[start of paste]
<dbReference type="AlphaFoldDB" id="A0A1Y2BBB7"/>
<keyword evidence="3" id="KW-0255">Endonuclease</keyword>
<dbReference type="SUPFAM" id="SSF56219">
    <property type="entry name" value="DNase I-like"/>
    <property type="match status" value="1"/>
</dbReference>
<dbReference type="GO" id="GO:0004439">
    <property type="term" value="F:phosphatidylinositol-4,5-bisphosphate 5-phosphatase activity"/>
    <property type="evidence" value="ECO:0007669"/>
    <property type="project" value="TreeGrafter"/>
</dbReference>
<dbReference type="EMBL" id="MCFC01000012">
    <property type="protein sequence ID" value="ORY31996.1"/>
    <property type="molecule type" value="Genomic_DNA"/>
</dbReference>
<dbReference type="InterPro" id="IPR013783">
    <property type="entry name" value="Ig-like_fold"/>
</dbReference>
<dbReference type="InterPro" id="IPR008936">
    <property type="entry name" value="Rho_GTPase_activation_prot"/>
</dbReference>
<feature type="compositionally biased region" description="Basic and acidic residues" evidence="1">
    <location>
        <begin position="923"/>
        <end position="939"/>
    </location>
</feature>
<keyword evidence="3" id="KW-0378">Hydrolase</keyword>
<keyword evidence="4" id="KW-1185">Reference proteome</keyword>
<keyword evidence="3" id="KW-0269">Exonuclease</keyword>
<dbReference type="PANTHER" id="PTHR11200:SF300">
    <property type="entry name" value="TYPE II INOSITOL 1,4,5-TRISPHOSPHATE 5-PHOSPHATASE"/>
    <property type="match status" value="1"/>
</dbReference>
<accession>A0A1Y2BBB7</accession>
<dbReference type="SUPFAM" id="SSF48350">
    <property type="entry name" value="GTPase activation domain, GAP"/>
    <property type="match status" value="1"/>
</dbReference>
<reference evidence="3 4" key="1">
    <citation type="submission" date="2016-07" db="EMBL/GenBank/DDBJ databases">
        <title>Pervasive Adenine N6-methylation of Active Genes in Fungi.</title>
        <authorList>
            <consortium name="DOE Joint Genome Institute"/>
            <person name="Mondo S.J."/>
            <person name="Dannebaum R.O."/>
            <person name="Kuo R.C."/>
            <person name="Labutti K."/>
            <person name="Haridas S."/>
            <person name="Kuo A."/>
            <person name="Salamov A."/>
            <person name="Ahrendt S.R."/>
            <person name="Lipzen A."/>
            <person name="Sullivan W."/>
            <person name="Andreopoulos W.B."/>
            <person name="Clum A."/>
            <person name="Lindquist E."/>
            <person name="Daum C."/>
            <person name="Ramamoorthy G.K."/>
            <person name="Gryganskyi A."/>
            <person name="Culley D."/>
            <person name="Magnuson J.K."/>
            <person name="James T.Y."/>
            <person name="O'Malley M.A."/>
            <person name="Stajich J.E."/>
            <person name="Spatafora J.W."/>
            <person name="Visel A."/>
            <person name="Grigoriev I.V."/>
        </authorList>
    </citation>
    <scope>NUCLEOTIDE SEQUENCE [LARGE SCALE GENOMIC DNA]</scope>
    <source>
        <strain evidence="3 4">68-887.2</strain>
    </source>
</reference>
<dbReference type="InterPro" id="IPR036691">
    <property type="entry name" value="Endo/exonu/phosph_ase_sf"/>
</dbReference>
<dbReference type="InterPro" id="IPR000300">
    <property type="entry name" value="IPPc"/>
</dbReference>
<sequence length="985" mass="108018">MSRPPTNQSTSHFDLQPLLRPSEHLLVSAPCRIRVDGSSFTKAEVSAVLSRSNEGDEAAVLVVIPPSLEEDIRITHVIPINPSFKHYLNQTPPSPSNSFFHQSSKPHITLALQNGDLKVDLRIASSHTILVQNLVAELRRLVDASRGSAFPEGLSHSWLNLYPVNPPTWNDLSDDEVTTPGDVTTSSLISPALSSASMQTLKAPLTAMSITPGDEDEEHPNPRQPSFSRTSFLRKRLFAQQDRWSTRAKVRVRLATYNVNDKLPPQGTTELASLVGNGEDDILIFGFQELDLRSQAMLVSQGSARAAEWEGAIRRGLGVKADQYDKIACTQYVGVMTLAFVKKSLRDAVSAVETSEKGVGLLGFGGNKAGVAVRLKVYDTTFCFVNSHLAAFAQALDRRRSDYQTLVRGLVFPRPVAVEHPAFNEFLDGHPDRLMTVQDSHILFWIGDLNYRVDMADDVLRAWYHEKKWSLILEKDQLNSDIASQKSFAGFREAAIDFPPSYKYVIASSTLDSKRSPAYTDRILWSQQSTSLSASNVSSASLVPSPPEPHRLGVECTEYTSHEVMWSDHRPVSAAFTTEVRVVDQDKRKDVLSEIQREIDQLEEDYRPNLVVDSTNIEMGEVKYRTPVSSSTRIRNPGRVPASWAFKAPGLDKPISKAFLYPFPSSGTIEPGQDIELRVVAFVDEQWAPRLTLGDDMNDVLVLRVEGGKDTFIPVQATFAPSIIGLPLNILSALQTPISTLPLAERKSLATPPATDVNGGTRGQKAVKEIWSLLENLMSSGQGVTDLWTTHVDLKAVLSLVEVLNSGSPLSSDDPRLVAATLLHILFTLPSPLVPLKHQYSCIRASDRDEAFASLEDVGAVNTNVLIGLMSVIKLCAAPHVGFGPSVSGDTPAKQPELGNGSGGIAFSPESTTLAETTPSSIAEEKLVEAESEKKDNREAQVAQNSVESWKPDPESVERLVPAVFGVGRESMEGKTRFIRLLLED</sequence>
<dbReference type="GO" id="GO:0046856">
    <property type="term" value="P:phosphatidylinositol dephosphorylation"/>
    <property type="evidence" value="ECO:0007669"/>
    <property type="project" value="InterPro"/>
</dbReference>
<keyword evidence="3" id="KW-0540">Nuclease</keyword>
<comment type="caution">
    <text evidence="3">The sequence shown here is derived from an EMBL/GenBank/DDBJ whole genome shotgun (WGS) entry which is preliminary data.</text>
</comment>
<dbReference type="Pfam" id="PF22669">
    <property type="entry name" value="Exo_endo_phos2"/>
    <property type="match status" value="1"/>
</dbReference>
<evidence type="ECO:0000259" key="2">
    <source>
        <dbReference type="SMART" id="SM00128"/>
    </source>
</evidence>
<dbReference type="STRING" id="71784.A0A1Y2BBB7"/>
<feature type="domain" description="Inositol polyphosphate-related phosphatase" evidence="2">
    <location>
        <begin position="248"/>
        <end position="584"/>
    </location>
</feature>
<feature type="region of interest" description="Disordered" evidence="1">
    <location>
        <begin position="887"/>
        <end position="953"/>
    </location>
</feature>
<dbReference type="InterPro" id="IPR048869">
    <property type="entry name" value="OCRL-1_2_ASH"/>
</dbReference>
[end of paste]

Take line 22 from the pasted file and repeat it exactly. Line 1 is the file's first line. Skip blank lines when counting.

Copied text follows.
<feature type="compositionally biased region" description="Basic and acidic residues" evidence="1">